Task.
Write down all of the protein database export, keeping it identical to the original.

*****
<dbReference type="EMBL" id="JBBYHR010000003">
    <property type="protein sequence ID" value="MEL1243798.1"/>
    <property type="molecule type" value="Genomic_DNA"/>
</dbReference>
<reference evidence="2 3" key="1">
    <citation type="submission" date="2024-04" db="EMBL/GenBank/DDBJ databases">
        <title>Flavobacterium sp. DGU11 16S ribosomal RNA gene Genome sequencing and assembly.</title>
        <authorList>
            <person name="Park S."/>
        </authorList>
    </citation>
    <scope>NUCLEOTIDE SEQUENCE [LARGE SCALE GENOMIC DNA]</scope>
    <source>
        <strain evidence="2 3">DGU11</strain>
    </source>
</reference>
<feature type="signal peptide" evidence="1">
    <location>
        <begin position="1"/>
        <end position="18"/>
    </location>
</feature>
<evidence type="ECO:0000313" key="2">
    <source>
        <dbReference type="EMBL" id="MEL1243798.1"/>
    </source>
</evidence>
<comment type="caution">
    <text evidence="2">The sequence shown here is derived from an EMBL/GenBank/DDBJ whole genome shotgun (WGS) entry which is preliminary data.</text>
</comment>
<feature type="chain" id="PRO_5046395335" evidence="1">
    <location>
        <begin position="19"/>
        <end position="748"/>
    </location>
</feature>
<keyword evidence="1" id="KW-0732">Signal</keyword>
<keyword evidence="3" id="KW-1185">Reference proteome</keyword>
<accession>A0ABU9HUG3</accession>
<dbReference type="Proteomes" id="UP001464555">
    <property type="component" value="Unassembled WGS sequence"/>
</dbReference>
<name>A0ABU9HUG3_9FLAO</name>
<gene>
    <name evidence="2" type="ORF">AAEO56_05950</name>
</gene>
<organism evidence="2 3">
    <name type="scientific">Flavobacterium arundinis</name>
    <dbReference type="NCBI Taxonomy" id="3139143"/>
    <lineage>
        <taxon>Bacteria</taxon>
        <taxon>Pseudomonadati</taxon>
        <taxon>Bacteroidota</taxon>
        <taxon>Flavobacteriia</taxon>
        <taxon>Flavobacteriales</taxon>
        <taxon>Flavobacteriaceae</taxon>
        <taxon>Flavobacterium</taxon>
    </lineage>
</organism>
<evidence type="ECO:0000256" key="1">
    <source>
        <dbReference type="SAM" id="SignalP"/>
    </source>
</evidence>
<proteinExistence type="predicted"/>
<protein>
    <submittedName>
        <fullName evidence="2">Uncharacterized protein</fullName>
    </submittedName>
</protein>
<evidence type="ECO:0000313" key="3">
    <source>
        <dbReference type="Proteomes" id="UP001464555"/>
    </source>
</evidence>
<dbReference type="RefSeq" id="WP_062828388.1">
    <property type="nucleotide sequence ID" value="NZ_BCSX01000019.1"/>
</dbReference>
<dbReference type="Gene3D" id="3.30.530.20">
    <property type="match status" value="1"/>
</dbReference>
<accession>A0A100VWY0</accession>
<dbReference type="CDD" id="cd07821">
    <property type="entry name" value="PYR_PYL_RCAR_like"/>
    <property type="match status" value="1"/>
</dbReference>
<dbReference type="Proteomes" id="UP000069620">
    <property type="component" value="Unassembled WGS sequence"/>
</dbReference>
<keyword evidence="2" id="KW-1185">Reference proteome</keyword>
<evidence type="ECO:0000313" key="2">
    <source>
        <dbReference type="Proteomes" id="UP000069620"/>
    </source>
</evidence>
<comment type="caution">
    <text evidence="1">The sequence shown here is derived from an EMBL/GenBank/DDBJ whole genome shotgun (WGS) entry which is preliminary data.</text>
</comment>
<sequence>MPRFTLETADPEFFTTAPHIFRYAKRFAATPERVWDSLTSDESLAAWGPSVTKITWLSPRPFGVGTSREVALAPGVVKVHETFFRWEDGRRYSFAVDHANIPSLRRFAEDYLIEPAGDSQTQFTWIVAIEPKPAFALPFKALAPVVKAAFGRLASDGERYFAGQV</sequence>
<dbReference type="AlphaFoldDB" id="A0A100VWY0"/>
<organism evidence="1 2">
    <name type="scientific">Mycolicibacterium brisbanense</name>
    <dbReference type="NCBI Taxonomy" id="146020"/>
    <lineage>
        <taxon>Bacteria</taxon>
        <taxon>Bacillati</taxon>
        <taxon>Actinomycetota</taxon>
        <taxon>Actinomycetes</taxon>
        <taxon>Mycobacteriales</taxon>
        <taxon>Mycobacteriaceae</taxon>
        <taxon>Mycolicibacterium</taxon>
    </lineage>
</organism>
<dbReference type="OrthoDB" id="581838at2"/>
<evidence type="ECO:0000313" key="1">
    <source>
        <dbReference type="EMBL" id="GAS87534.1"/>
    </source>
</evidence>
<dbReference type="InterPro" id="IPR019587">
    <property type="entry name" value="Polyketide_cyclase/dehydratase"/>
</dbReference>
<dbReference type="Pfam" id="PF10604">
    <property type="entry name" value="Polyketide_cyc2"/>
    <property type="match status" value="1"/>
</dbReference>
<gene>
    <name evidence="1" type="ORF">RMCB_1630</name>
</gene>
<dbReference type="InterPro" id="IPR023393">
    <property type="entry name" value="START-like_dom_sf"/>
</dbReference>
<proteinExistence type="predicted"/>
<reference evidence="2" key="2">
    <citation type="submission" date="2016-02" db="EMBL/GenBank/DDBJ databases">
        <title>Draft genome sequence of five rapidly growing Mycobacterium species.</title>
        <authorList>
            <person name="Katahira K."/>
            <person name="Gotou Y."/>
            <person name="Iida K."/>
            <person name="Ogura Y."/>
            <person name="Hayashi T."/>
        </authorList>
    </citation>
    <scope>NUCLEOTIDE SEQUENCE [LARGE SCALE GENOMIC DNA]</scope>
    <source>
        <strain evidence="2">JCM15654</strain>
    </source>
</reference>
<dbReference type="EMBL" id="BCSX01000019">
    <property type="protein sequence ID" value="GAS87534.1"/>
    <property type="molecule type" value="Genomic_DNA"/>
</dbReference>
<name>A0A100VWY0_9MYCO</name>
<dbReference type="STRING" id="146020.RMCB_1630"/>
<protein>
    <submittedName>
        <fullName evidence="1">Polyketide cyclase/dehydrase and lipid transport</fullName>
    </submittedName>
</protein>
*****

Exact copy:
<dbReference type="EMBL" id="JBBYHR010000003">
    <property type="protein sequence ID" value="MEL1243798.1"/>
    <property type="molecule type" value="Genomic_DNA"/>
</dbReference>
<reference evidence="2 3" key="1">
    <citation type="submission" date="2024-04" db="EMBL/GenBank/DDBJ databases">
        <title>Flavobacterium sp. DGU11 16S ribosomal RNA gene Genome sequencing and assembly.</title>
        <authorList>
            <person name="Park S."/>
        </authorList>
    </citation>
    <scope>NUCLEOTIDE SEQUENCE [LARGE SCALE GENOMIC DNA]</scope>
    <source>
        <strain evidence="2 3">DGU11</strain>
    </source>
</reference>
<feature type="signal peptide" evidence="1">
    <location>
        <begin position="1"/>
        <end position="18"/>
    </location>
</feature>
<evidence type="ECO:0000313" key="2">
    <source>
        <dbReference type="EMBL" id="MEL1243798.1"/>
    </source>
</evidence>
<comment type="caution">
    <text evidence="2">The sequence shown here is derived from an EMBL/GenBank/DDBJ whole genome shotgun (WGS) entry which is preliminary data.</text>
</comment>
<feature type="chain" id="PRO_5046395335" evidence="1">
    <location>
        <begin position="19"/>
        <end position="748"/>
    </location>
</feature>
<keyword evidence="1" id="KW-0732">Signal</keyword>
<keyword evidence="3" id="KW-1185">Reference proteome</keyword>
<accession>A0ABU9HUG3</accession>
<dbReference type="Proteomes" id="UP001464555">
    <property type="component" value="Unassembled WGS sequence"/>
</dbReference>
<name>A0ABU9HUG3_9FLAO</name>
<gene>
    <name evidence="2" type="ORF">AAEO56_05950</name>
</gene>
<organism evidence="2 3">
    <name type="scientific">Flavobacterium arundinis</name>
    <dbReference type="NCBI Taxonomy" id="3139143"/>
    <lineage>
        <taxon>Bacteria</taxon>
        <taxon>Pseudomonadati</taxon>
        <taxon>Bacteroidota</taxon>
        <taxon>Flavobacteriia</taxon>
        <taxon>Flavobacteriales</taxon>
        <taxon>Flavobacteriaceae</taxon>
        <taxon>Flavobacterium</taxon>
    </lineage>
</organism>
<evidence type="ECO:0000256" key="1">
    <source>
        <dbReference type="SAM" id="SignalP"/>
    </source>
</evidence>
<proteinExistence type="predicted"/>
<protein>
    <submittedName>
        <fullName evidence="2">Uncharacterized protein</fullName>
    </submittedName>
</protein>
<evidence type="ECO:0000313" key="3">
    <source>
        <dbReference type="Proteomes" id="UP001464555"/>
    </source>
</evidence>
<dbReference type="RefSeq" id="WP_062828388.1">
    <property type="nucleotide sequence ID" value="NZ_BCSX01000019.1"/>
</dbReference>
<dbReference type="Gene3D" id="3.30.530.20">
    <property type="match status" value="1"/>
</dbReference>
<accession>A0A100VWY0</accession>
<dbReference type="CDD" id="cd07821">
    <property type="entry name" value="PYR_PYL_RCAR_like"/>
    <property type="match status" value="1"/>
</dbReference>
<dbReference type="Proteomes" id="UP000069620">
    <property type="component" value="Unassembled WGS sequence"/>
</dbReference>
<keyword evidence="2" id="KW-1185">Reference proteome</keyword>
<evidence type="ECO:0000313" key="2">
    <source>
        <dbReference type="Proteomes" id="UP000069620"/>
    </source>
</evidence>
<comment type="caution">
    <text evidence="1">The sequence shown here is derived from an EMBL/GenBank/DDBJ whole genome shotgun (WGS) entry which is preliminary data.</text>
</comment>
<sequence>MPRFTLETADPEFFTTAPHIFRYAKRFAATPERVWDSLTSDESLAAWGPSVTKITWLSPRPFGVGTSREVALAPGVVKVHETFFRWEDGRRYSFAVDHANIPSLRRFAEDYLIEPAGDSQTQFTWIVAIEPKPAFALPFKALAPVVKAAFGRLASDGERYFAGQV</sequence>
<dbReference type="AlphaFoldDB" id="A0A100VWY0"/>
<organism evidence="1 2">
    <name type="scientific">Mycolicibacterium brisbanense</name>
    <dbReference type="NCBI Taxonomy" id="146020"/>
    <lineage>
        <taxon>Bacteria</taxon>
        <taxon>Bacillati</taxon>
        <taxon>Actinomycetota</taxon>
        <taxon>Actinomycetes</taxon>
        <taxon>Mycobacteriales</taxon>
        <taxon>Mycobacteriaceae</taxon>
        <taxon>Mycolicibacterium</taxon>
    </lineage>
</organism>
<dbReference type="OrthoDB" id="581838at2"/>
<evidence type="ECO:0000313" key="1">
    <source>
        <dbReference type="EMBL" id="GAS87534.1"/>
    </source>
</evidence>
<dbReference type="InterPro" id="IPR019587">
    <property type="entry name" value="Polyketide_cyclase/dehydratase"/>
</dbReference>
<dbReference type="Pfam" id="PF10604">
    <property type="entry name" value="Polyketide_cyc2"/>
    <property type="match status" value="1"/>
</dbReference>
<gene>
    <name evidence="1" type="ORF">RMCB_1630</name>
</gene>
<dbReference type="InterPro" id="IPR023393">
    <property type="entry name" value="START-like_dom_sf"/>
</dbReference>
<proteinExistence type="predicted"/>
<reference evidence="2" key="2">
    <citation type="submission" date="2016-02" db="EMBL/GenBank/DDBJ databases">
        <title>Draft genome sequence of five rapidly growing Mycobacterium species.</title>
        <authorList>
            <person name="Katahira K."/>
            <person name="Gotou Y."/>
            <person name="Iida K."/>
            <person name="Ogura Y."/>
            <person name="Hayashi T."/>
        </authorList>
    </citation>
    <scope>NUCLEOTIDE SEQUENCE [LARGE SCALE GENOMIC DNA]</scope>
    <source>
        <strain evidence="2">JCM15654</strain>
    </source>
</reference>
<dbReference type="EMBL" id="BCSX01000019">
    <property type="protein sequence ID" value="GAS87534.1"/>
    <property type="molecule type" value="Genomic_DNA"/>
</dbReference>
<name>A0A100VWY0_9MYCO</name>
<dbReference type="STRING" id="146020.RMCB_1630"/>
<protein>
    <submittedName>
        <fullName evidence="1">Polyketide cyclase/dehydrase and lipid transport</fullName>
    </submittedName>
</protein>